It changed my perspective of the sharks. I’ve heard two sides of the stories. One, that sharks are enemies, and they kill when they can. Two, (a little less heard of), is that sharks only harm when they are threatened. But I’ve only seen sharks attacking humans (in documentaries and feature films) that I tend to side the belief that sharks harm much more than they do in reality. However, after watching the film, I now know that sharks are more of friends than foes. Humans have much more to fear than these gentle creatures. I guess seeing is believing, and I’m glad this film was made.
If I have a wish for the filmmakers, it is that they will continue to persevere on and continue make a difference to the sharks. I have great respect for them and admire them greatly. With the help of people from around the world, the mission can be made possible.
P.S. let’s hope that it will be a dream come true for them to let the film reach China and be in Chinese for the people there.
This is a film that probably made everyone cry when watching it. It is moving, yet inspirational at the same time.
Having lost their parents because of the rebel in their own country, the children are forced to live in a camp to survive. In the camp, they practice their traditional music and dance and even formed a love and passion for the arts. Eventually, these kids went to a state in their country to perform for an annual competition. Some even won certain awards, bringing pride to their tribe.
This film is amazingly rich in colours. Shot in the dryer areas of the world, the costumes and decorations in the settings brought up rich colours to the film. It gave so much hope for the kids and their future. Hope that the war will end and that peaceful lives will come again. Also, I especially loved the framings used when the children were dancing/ singing/ playing with their instrument. It gave so much vibe to the movie and every shot seem picture perfect. The compositions were always new and refreshing.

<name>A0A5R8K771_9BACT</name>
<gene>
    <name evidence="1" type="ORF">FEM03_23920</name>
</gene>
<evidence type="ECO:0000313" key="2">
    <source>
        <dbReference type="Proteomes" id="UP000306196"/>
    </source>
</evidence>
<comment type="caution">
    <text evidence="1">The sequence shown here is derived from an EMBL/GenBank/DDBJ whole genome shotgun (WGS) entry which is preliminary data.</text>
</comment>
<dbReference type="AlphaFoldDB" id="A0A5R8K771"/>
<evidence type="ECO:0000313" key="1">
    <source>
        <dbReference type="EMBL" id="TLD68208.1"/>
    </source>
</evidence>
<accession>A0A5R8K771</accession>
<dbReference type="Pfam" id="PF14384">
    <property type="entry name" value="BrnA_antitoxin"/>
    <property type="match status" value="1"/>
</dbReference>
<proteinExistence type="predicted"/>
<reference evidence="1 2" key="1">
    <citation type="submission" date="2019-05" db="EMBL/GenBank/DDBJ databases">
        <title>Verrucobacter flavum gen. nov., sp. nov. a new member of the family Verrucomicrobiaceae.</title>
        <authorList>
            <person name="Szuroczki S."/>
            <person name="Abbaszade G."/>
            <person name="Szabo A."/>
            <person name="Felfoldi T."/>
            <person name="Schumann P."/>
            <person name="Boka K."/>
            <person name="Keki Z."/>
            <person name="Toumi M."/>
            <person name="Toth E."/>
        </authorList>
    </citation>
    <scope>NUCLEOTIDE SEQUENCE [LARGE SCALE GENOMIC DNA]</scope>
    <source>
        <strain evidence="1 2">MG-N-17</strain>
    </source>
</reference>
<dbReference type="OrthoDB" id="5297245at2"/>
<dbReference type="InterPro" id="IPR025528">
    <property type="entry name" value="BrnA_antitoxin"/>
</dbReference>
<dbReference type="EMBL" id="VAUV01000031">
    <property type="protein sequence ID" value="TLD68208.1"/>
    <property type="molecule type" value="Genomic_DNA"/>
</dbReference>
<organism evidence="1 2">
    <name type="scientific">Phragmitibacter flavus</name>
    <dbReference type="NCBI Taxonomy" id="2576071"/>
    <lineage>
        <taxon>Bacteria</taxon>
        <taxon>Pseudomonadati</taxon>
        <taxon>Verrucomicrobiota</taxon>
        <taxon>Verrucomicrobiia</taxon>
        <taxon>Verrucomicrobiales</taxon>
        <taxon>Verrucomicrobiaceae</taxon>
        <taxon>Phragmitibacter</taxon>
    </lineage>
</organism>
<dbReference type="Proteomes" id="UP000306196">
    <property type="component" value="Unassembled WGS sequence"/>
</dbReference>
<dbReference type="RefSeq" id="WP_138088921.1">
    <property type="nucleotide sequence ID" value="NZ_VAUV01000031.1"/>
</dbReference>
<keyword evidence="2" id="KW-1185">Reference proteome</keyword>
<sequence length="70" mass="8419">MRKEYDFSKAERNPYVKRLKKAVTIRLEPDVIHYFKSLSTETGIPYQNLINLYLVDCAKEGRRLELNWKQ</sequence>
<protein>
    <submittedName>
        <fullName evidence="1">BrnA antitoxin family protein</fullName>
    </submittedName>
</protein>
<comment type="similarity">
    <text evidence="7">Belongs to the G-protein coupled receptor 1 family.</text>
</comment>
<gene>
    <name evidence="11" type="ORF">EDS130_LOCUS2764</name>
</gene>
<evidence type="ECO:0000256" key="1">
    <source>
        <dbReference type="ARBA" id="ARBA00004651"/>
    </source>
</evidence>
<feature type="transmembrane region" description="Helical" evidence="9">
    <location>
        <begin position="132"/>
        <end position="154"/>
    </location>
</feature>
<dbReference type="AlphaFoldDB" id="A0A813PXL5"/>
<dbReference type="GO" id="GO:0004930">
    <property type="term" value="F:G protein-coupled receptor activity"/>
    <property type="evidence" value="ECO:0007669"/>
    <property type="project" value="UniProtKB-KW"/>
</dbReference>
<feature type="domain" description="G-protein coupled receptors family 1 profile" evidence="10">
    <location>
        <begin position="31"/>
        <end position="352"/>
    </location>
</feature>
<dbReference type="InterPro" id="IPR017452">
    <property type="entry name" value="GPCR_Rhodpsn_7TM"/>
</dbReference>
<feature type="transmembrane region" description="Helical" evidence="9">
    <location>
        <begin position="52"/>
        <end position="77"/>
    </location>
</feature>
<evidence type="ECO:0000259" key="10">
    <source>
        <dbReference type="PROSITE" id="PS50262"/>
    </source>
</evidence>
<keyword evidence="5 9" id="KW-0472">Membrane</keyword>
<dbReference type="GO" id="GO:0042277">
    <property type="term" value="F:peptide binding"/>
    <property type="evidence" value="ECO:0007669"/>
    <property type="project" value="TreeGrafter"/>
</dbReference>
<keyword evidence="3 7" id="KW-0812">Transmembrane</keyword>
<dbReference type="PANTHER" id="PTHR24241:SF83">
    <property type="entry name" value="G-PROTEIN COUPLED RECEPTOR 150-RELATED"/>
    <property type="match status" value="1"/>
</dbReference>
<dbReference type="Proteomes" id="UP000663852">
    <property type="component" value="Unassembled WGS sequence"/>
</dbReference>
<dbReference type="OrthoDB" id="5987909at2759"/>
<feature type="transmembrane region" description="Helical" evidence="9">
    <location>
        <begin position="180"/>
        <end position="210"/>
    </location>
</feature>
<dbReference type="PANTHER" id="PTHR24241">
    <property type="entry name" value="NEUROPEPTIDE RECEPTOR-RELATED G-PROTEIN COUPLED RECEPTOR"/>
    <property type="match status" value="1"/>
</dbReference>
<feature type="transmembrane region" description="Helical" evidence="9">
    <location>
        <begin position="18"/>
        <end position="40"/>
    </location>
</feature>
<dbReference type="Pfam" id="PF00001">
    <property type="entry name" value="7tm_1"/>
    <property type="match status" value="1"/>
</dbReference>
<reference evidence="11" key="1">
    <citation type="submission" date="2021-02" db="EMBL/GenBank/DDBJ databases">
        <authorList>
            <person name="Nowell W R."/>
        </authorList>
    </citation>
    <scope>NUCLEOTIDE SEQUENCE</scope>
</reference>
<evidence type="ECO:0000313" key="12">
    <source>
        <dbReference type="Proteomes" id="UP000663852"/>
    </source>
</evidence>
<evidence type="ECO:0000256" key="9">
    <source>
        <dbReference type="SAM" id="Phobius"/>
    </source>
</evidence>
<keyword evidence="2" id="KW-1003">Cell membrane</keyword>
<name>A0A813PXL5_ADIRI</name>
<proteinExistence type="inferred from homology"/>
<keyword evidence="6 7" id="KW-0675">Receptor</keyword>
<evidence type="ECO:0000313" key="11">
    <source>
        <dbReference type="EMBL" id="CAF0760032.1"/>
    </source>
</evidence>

Also, this film is like an MV in itself. Each time the children broke into a dance or played the music, the filmmakers allowed such scenes to extend and play itself out. Audiences are made to enjoy the music as it is, and not take music as only part of the film, but the film itself. It seems as if the music made the film what it eventually is like. We always find ourselves entering the world of their music, and enjoy the music just as the kids do.
I also loved the message brought across in the film. Music is probably all the children have left, and it is the passageway that will lead them to a brighter tomorrow. It is the element that keeps them living and gives them hope. It is about how, even when we have lost all the world to us, we can still find hope in the little things we love. It is about how life moves on when all seems hopeless, because with hard work, we will be rewarded with a future. It is also about how giving up isn’t an option, because whatever life gives us, we’ve got to make the best out of it.
The children had almost nothing left. Their homes are gone, most of them have lost their parents and siblings, and freedom is out of reach. But with their passion for music, and with the teachers’ trust in them, the kids glorified their lives and their tribal group’s lives in performing bravely in the competition.
The film has also made me cherish the peace in Singapore. We never learn to appreciate until we see people worse off than us. Now that I know, I treasure every moment of peace we have, and I hope that the kids back there will find hope in the music they play, and that the future is not gone because of the rebels. Music is going to bring them a long way through.
P.S. You, is relative.
“I give up, I’d just leave on the train…”